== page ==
Issue: November 15, 2002
Champagne is the victim of its own success. So ingrained is the image of Champagne as a celebratory drink, to be enjoyed on special occasions, that wine drinkers don't think of Champagne as they do white or red table wines. Given a choice of wines to drink with dinner, most would not put Champagne high on the list.
Champagne, however, is a wonderful accompaniment to food. Its vibrant acidity and effervescence work as a wonderful palate-cleanser. The generally restrained flavors prevent Champagne from overwhelming many dishes. As with other wines, the balance between sweetness and acidity and the wine's weight on the palate act as guidelines for food pairing. Although all Champagnes bear a single appellation, there are many types and styles, making Champagne compatible with a wide range of cuisines.
For example, a Brut Blanc de Blancs, made from 100 percent Chardonnay, offers a worthy substitute at the table for many Chardonnays from other regions. Citrus, honey and hazelnut flavors are the common denominators, while the bread dough component from aging on the yeast complements a number of sauces, particularly those found in Asian dishes.
Pinot Noir—based Champagnes, specifically those with some maturity, match well with fish and meat dishes. Their weight and flavors stand up to pork, veal and roast beef, especially if mushrooms are involved. I have often had Brut Rosé, either vintage or non-vintage, paired with dessert; extra-dry Champagnes, with their moderate sweetness, also work in this role. For the true Champagne lover, the various styles—non-vintage, vintage, Blanc de Blancs and Rosé—allow for a progression of weight and flavor throughout the meal.
Three meals that I had recently illustrated the flexibility of Champagne with food. Two offered a range of Champagne styles matched to different courses; the other took a more radical approach, serving the same Champagne throughout a meal.
At a tasting and lunch hosted by the team from Nicolas Feuillatte, each of the Feuillatte wines was paired with a different dish. Texture, flavor and sweetness were the key elements, with the seafood or meat theme of each course offset by richness, sweetness or an herbal note.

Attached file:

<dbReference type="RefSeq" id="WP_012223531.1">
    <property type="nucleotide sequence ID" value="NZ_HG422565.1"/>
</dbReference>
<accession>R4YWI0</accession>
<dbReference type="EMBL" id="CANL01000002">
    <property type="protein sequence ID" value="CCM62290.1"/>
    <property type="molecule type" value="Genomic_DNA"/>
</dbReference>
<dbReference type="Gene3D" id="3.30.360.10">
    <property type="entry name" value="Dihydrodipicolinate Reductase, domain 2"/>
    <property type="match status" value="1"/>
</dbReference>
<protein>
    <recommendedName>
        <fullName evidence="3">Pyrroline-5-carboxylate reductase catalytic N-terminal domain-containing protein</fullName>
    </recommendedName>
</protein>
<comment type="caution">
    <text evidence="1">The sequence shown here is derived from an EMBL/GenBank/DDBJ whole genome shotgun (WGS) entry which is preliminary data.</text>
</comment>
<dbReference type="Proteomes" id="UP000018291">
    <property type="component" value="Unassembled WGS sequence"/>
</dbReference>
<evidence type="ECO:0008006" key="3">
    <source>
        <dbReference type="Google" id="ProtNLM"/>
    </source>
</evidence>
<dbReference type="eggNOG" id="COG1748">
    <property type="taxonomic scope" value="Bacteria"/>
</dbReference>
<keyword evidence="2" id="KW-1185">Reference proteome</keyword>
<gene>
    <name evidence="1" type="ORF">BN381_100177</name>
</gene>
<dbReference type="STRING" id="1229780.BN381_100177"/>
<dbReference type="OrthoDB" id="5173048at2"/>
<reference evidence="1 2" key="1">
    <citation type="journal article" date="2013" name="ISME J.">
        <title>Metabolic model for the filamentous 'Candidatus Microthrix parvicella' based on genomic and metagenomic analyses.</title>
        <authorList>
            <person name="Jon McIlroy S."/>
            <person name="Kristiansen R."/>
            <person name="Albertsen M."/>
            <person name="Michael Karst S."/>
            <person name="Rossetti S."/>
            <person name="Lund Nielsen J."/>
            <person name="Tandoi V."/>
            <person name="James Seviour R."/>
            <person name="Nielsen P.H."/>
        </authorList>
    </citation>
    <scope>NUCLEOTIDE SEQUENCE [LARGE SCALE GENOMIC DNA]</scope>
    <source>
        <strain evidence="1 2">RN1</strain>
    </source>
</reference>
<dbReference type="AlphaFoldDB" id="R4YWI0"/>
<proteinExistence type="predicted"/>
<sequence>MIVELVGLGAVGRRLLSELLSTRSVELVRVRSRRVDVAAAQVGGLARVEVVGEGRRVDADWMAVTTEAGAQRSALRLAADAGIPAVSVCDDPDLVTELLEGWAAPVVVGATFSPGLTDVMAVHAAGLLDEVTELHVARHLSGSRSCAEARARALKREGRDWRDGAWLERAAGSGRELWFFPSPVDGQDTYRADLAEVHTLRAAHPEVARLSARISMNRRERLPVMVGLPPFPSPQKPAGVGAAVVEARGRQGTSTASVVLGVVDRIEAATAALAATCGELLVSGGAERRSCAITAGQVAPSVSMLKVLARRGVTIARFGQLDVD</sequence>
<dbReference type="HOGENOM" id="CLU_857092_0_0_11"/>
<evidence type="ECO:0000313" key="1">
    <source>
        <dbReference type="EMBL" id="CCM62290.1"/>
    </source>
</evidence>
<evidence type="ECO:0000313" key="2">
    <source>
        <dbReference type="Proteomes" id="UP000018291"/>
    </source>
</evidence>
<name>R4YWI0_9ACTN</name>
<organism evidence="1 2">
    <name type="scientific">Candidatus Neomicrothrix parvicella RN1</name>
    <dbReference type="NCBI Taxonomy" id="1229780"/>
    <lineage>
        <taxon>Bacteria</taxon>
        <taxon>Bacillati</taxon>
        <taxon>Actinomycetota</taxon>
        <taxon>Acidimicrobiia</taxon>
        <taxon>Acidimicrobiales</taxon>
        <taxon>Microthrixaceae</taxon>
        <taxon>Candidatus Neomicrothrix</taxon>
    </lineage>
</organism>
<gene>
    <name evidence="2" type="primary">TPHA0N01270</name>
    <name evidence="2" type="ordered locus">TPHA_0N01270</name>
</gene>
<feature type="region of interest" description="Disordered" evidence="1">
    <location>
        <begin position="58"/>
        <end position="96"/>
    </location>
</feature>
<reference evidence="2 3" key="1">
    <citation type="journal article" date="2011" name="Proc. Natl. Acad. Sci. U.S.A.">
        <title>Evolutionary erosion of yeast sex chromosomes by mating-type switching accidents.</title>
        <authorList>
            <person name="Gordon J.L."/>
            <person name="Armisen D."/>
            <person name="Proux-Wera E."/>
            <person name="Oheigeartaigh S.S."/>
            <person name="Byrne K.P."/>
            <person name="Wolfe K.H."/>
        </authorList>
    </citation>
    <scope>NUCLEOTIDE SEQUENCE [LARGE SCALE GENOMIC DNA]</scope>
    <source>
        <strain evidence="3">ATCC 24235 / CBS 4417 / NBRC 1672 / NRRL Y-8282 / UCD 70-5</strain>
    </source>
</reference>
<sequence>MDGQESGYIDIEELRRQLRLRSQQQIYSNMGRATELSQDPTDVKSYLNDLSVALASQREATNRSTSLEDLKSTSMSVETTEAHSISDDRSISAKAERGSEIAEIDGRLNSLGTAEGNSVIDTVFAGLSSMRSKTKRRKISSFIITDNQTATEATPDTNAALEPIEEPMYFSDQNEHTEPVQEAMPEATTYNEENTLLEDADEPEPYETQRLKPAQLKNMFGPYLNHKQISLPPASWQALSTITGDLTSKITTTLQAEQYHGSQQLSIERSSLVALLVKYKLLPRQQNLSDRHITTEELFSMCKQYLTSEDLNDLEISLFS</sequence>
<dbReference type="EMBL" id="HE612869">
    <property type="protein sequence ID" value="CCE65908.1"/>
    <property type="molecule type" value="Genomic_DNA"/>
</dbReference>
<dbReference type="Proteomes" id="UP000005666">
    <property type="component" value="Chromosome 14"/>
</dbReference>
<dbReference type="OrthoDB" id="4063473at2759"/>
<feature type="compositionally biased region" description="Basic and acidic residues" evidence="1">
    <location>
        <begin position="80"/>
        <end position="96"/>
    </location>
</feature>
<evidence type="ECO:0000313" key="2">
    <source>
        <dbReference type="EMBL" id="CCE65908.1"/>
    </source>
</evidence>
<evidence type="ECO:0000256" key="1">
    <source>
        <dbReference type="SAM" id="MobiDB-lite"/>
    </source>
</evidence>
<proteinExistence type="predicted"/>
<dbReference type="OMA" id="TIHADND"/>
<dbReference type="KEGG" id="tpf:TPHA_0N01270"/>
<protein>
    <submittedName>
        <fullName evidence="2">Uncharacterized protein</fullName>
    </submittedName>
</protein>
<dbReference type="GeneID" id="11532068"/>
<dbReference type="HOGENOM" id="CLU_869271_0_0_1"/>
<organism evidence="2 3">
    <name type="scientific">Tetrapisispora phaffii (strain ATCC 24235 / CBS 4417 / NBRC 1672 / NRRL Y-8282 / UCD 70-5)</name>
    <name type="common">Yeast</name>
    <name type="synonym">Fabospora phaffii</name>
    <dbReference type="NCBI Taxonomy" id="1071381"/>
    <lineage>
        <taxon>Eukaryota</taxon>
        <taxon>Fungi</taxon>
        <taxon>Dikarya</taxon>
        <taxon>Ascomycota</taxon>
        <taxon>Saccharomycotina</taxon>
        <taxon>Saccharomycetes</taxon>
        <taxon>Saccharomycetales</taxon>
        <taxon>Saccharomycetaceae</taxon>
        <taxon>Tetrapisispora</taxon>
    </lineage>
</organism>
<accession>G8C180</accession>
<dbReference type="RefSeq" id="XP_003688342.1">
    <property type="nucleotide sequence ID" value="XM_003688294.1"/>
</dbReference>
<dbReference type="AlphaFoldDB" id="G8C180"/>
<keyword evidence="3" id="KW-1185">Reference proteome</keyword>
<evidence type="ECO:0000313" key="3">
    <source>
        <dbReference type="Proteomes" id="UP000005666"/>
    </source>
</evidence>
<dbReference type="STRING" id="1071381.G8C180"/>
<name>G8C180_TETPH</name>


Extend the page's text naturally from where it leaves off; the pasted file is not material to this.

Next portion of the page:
The bright citrus flavors and rich texture of the Brut Premier Cru NV matched the creaminess of an English pea flan, with morels and Bayonne cured ham adding an accent of smoky earthiness. For the Cuvée Palmes d'Or 1992, an equal blend of Pinot Noir and Chardonnay, a roasted pork loin provided a discreet backdrop, allowing the soft polenta and honey glaze to meet the baking bread flavor and richness of the Champagne.
By contrast, a Japanese menu with Dom Pérignon Oenothèque 1985 paired an assortment of fish, meat, sauces and broths with one wine, revealing the versatility of a single Champagne with food and its affinity for Japanese cuisine. Dom Pérignon chef de cave Richard Geoffroy has experimented extensively with his wine and Japanese food.
"Japanese cuisine has the ability to magnify flavors in a very simple way," Geoffroy asserts. "Champagne is not disruptive to the food combinations because it's as low in tannin as wine can get."
What fascinated me was how the different preparations exposed different characteristics in the wine. A salmon and shiso combination matched well overall; kanpachi sashimi coaxed the roasted hazelnut and coffee notes out of the Champagne; and chicken with grated daikon and bonito broth enhanced the wine's citrus flavors and acidity. Perhaps the most interesting match was with the uni (sea urchin). Dynamic and changing, the pairing diminished the fruit flavors, revealing the texture of the Champagne, finishing with a delicate aftertaste of the sea.
At a dinner honoring Henri Krug's 40th anniversary with the Champagne house, Krug Brut 1989 was paired with a Chinese-Japanese combination of chicken salad and California, cucumber and smoked eel rolls. The sweet, sour and smoky combination played off the maturing, roasted character of the '89.
These and other Champagne and food combinations demonstrate that bubbly is a serious wine that deserves a place at the dinner table, either as a fresh alternative or alongside great white and red wines. Opening a bottle of Champagne simply to toast a birthday, anniversary or promotion is fine, but to preclude it as part of the meal is to miss out on one of life's finer pleasures.
Bruce Sanderson, Wine Spectator's tasting director, is the magazine's lead taster of Champagne.
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